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View Full Version : Forbidden femininity


HSG
10th January 2010, 04:04
<br><i>(Originally posted on the Judgment of Paris Forum, August 31, 2004, in response to a post linking a news channel's <a href="http://www.news8austin.com/content/headlines/?ArID=117074&SecID=2" target="_blank">article</a> about the new line of Cacique intimate apparel.)</i>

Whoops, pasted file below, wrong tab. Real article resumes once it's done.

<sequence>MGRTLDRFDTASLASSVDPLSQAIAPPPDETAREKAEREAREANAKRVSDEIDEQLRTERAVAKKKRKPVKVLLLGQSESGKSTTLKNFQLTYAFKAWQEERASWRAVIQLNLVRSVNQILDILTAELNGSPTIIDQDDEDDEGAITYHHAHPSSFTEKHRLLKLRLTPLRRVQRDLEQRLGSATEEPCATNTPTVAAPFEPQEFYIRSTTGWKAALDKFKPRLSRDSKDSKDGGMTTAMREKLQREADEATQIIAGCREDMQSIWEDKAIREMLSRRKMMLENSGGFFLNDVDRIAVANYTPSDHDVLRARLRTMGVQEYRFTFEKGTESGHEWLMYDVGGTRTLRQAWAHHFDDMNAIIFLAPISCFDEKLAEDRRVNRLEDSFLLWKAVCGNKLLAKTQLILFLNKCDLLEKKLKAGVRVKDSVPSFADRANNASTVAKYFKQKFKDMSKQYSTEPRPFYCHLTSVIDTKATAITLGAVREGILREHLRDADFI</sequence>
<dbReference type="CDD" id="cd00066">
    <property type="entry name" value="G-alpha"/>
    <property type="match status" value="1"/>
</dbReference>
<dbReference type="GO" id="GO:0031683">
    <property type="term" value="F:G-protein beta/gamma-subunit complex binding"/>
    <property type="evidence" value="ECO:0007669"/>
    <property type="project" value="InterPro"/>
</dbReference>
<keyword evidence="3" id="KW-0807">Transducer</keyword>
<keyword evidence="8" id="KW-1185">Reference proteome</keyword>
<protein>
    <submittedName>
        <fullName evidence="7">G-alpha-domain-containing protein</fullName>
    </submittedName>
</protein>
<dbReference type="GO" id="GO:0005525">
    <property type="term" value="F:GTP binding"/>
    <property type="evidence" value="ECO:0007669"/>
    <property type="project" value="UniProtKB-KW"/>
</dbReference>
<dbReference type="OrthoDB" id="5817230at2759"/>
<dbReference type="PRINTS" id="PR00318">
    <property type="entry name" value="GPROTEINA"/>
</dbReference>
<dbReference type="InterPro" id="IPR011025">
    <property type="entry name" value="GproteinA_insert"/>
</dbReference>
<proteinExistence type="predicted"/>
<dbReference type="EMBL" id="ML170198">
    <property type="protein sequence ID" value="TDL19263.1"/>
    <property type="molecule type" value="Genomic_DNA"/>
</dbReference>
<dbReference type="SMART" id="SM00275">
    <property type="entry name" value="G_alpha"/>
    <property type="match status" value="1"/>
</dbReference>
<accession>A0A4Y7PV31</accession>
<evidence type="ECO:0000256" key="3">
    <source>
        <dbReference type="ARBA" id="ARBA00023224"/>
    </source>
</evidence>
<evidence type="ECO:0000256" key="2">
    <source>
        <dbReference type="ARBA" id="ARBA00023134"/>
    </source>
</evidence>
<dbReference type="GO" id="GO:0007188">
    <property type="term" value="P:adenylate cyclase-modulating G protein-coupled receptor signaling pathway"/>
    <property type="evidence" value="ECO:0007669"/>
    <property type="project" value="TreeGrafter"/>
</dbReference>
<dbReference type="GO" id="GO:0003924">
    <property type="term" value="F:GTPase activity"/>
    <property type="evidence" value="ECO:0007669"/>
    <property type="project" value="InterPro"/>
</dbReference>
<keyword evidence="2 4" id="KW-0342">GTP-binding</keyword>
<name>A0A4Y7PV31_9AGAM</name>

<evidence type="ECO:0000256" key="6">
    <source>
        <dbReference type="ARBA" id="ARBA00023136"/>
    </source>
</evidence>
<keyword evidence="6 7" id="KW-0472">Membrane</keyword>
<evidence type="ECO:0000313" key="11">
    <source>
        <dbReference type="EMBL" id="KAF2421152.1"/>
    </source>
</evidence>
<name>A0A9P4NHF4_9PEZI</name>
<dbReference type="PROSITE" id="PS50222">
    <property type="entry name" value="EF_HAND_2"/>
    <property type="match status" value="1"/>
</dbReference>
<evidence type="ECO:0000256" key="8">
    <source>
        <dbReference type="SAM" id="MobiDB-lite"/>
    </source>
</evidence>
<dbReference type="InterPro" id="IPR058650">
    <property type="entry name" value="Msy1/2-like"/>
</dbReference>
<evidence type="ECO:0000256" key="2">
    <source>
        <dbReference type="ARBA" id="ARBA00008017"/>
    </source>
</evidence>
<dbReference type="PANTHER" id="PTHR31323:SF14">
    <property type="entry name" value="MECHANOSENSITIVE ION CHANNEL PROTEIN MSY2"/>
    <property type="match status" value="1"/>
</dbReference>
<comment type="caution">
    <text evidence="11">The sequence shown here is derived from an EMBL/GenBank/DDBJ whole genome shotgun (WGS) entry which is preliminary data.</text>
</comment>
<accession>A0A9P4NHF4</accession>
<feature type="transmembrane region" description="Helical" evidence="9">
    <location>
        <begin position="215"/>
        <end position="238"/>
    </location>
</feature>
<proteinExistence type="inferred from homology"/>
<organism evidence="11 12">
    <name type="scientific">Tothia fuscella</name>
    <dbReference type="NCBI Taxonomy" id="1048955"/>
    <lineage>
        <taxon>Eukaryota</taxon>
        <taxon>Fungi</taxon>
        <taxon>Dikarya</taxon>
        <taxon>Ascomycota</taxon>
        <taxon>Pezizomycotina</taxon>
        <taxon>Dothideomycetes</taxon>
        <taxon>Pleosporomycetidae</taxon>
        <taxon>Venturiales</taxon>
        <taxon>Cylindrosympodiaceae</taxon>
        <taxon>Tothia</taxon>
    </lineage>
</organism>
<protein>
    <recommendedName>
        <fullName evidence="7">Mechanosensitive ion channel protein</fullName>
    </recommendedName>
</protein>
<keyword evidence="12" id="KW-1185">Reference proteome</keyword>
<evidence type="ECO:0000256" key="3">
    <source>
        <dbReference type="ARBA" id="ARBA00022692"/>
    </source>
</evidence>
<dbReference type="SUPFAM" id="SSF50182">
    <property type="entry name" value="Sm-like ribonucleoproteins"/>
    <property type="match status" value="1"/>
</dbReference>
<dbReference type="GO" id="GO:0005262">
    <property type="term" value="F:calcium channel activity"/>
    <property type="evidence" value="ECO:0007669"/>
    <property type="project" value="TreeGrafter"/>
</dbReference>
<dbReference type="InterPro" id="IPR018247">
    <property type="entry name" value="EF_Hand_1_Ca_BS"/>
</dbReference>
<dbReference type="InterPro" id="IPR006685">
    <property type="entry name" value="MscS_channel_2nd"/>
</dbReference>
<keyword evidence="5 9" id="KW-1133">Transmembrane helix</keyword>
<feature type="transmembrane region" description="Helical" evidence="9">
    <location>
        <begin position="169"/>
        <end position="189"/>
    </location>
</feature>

This campaign must be regarded as a bona fide triumph for Lane Bryant. It is one of the company's most progressive and beautiful promotions to date, and it achieves the elusive goal of presenting plus-size models in a way that both accentuates their beauty <i>and</i> exhibits the soft fullness of their natural physiques.<p>We see the phrase "dangerous curves" bandied about regularly in the media, usually in reference to the supposedly provocative figures of anointed celebrities such as Jennifer Lopez, Beyonce, etc. But the so-called "curves" of these celebrities, in all their silicone-injected, aerobicized glory, are not the least bit dangerous to anyone--except, of course, to those poor individuals who tragically subject themselves to the butcher's knife of a plastic surgeon in order to mimic their appearance.<p>But Lane Bryant's Cacique images show us the kind of womanly curves that are <i>truly</i> dangerous--dangerous to the hegemony of the mass media, dangerous to the profit margins of diet companies and other corporations that specialize in inflicting human misery. These soft, visibly plus-size figures embody precisely the types of curves that are genuinely threatening to the cultural establishment--and consequently, are banished from the pages of 99% of all magazines and advertisements.<p>Why?<p>Because they reveal a truth so powerful that it threatens to bring down the superstructure upon which the entire weight-loss empire is built. And that truth is this: You do <i>not</i> need to buy a single diet book or gym membership to become an irresistible goddess, because a soft, natural physique is the true feminine ideal, and lush curves are the most attractive physical features that any woman can possess.<p><center><img src="http://www.judgmentofparis.com/forum/maiysha03.jpg"></center><p>These images also represent some of the best work of Maiysha's career. Note the model's subtle indication, in the text of the article, that she is now fuller figured than before--a statement that she makes as a simple expression of fact. This is another <i>dangerous</i> truth that the media endeavours to suppress: that an improvement in dress size yields a corresponding enhancement of feminine beauty. This truth--which artists and their muses have known throughout the centuries--flies in the face of the "thinner is better" falsehood that the media has duped society into believing for nearly a century. But Maiysha and Crystal Renn--along with many other plus-size models--are the living proof.<p><center><img src="http://www.judgmentofparis.com/forum/maiysha04.jpg"></center><p>We are slowly but surely moving towards the day when society discovers that the goal of "weight loss" is a <i>loss</i> in every sense--a loss of beauty, a loss of time, a loss of money, a loss of life. Conversely, it will discover that "gain" is, as the word implies, an entirely positive development.<p>And Lane Bryant's celebration of forbidden feminine curves will help make that realization possible.